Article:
If you think there is a little too much risk in the stock market now, come across some extra money lately, or are looking to somewhere to invest for the short term there are some really good options out there for you.

Short term investments are investments that are temporary in nature as the the holding period is generally expected to be one to five years or less.

Long and midterm investments typically allocating funds in stocks and/or real estate for purposes of investing for the midterm or long haul, but those investment vehicles may not be the best option for people looking to invest on a shorter time period.

Let’s say for example you are saving money for a down payment on a house or car you plan on buying next year and you do not want to risk your money in the stock market. In this scenario, you could look to a short term investment option.

If you are considering investing for a time period under 5 years, you will want to look for relatively liquid investments (meaning you can get your money back if you need it), that tend to be low risk, but still provide a return.

Below is a solid list of short term investment options for you to consider.

1. Pay Off High Interest Debt

Maybe paying off high interest debt does not first come to mind when thinking about short term investments; but it could be the smartest move. For example, if you have debt that has an 10% interest rate paying that down would provide you essentially a 10% return on your investment.

On top of that, paying down debt is similar to achieving a risk free return; when you pay down your debt you will no longer be charged interest on that amount. The money you save on the interest is your “return”.

An additional benefit of paying off high interest debt is that you would be putting yourself in a better overall financial position and potentially increase your credit score.

It is important to consider your overall financial situation and determine which investing strategy best fits your goals. When looking for a short term investment, these options could work well for you. Understand that the investment world changes often and you should continually evaluate options as they are presented to you.

Note that investing for the short term, where you are looking for low risk and relative liquidity is typically a different strategy than investing for the long term.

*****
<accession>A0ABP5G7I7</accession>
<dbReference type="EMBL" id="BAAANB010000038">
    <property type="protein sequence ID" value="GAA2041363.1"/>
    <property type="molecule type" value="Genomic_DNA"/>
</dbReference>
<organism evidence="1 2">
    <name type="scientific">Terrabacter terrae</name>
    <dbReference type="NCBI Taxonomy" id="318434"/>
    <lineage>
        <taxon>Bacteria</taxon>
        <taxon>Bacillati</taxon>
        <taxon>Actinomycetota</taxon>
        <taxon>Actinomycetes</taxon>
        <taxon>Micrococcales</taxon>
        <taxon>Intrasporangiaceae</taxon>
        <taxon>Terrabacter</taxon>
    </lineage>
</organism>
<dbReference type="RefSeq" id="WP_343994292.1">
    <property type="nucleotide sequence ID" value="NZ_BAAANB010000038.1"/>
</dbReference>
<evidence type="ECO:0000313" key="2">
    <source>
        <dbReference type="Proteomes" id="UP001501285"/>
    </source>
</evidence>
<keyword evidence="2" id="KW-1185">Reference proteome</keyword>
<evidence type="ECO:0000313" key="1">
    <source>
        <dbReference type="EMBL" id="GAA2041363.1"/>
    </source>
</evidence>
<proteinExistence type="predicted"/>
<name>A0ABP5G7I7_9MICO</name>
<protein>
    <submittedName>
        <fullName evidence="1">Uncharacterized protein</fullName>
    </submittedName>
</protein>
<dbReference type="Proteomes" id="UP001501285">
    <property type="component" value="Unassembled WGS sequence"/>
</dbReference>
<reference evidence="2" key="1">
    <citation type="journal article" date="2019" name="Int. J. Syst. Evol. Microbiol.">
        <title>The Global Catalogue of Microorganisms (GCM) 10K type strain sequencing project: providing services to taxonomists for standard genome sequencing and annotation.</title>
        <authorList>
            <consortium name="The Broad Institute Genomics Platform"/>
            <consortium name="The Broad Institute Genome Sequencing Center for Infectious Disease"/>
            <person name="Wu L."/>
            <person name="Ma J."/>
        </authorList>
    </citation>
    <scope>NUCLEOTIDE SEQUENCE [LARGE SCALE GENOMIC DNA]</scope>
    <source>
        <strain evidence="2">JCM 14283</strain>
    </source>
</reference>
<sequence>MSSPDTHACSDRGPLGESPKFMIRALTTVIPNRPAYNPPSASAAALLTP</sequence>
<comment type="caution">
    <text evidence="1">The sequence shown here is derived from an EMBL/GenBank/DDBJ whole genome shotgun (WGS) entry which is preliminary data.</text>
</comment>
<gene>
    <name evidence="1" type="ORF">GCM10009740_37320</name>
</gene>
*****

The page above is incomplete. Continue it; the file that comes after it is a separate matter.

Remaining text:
Related: Smart Beta & Fixed Income: A Surprisingly Perfect Match

Pros:

Risk Level: Risk Free

Rate of Return: High, when paying off high interest debt

Cons:

Not as straight forward if you have lower interest rate debt

2. Municipal Bond

Municipal bonds are issued when state or local governments need to raise money. Municipal bonds are considered only slightly more risky than U.S. securities, mainly because municipals have in the past paid less then owed or defaulted on the issued bonds.

Two recent municipal examples being Detroit in 2013 (largest US city to declare bankruptcy) paid less than they were owed on their bonds. Also, on July 1st, 2016 Puerto Rico defaulted on their debt (first time a state or commonwealth has done so since 1933.)

On Wall Street these municipal bonds are often called “munis” and are classified into two segments, determined by how the issuing entity gets the funds to pay the bondholders. The two segments are general obligation bonds and revenue bonds.

General Obligation Bonds (GO) are issued for entities that possess the ability to levy and collect taxes. Given these entities can levy and collect taxes, typically the bonds are issued for free public use such as schools, prisons, police, fire rescue, and government buildings.

Revenue Bonds are issued for entities that possess the ability to charge fees or generate other charges by the specific public project being funded. An example being a municipality issuing revenue bonds to fund construction on a new sports stadium, the revenue attained from ticket sales, parking fees and concession sales would go towards paying the interest payments and principal of the bonds issued.

You can buy municipal bonds directly from the municipality or invest (with investment firms) through bond funds (mix of municipal bonds.)

Pros: Risk Level: Low

Rate of Return: Middle

Liquidity: Middle

Cons:Chance of default, ideally offset by rate of return

3. Corporate Bonds

Similar to municipal bonds when a corporation needs to raise money they can pursue two types of financing; equity financing and/or debt financing. The equity financing is stock offering while the debt financing comes in the form of a corporate bond.

Corporate bonds are agreements between a corporation and an investor(s) for which the investor lends money to the corporation for a agreed upon time frame at a agreed upon interest rate.

Subscribe to our free daily newsletters!
Please enter your email address to subscribe to ETF Trends' newsletters featuring latest news and educational events.